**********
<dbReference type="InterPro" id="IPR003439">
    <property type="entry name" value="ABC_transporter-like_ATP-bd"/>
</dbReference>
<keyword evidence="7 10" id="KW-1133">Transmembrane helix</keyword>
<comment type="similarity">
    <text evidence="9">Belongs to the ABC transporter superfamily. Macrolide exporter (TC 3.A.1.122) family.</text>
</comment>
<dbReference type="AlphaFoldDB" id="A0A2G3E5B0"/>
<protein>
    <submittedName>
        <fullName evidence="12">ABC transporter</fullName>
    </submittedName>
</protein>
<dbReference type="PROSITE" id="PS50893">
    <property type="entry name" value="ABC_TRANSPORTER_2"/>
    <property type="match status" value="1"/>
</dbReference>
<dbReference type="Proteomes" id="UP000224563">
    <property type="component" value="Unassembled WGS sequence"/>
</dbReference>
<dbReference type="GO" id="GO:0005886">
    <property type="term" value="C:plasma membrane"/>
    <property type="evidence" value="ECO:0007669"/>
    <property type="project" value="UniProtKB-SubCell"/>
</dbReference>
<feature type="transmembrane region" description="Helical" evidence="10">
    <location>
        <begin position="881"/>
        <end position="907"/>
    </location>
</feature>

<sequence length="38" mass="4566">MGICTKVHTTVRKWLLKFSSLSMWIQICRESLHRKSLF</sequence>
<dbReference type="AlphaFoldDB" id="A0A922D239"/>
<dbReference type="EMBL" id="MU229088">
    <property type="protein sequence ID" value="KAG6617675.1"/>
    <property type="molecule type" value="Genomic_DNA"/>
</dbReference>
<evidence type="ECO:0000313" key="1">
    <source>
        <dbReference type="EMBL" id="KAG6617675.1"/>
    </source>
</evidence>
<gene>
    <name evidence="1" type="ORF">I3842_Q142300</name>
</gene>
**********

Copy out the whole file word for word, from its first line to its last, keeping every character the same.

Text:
<dbReference type="InterPro" id="IPR003439">
    <property type="entry name" value="ABC_transporter-like_ATP-bd"/>
</dbReference>
<keyword evidence="7 10" id="KW-1133">Transmembrane helix</keyword>
<comment type="similarity">
    <text evidence="9">Belongs to the ABC transporter superfamily. Macrolide exporter (TC 3.A.1.122) family.</text>
</comment>
<dbReference type="AlphaFoldDB" id="A0A2G3E5B0"/>
<protein>
    <submittedName>
        <fullName evidence="12">ABC transporter</fullName>
    </submittedName>
</protein>
<dbReference type="PROSITE" id="PS50893">
    <property type="entry name" value="ABC_TRANSPORTER_2"/>
    <property type="match status" value="1"/>
</dbReference>
<dbReference type="Proteomes" id="UP000224563">
    <property type="component" value="Unassembled WGS sequence"/>
</dbReference>
<dbReference type="GO" id="GO:0005886">
    <property type="term" value="C:plasma membrane"/>
    <property type="evidence" value="ECO:0007669"/>
    <property type="project" value="UniProtKB-SubCell"/>
</dbReference>
<feature type="transmembrane region" description="Helical" evidence="10">
    <location>
        <begin position="881"/>
        <end position="907"/>
    </location>
</feature>

<sequence length="38" mass="4566">MGICTKVHTTVRKWLLKFSSLSMWIQICRESLHRKSLF</sequence>
<dbReference type="AlphaFoldDB" id="A0A922D239"/>
<dbReference type="EMBL" id="MU229088">
    <property type="protein sequence ID" value="KAG6617675.1"/>
    <property type="molecule type" value="Genomic_DNA"/>
</dbReference>
<evidence type="ECO:0000313" key="1">
    <source>
        <dbReference type="EMBL" id="KAG6617675.1"/>
    </source>
</evidence>
<gene>
    <name evidence="1" type="ORF">I3842_Q142300</name>
</gene>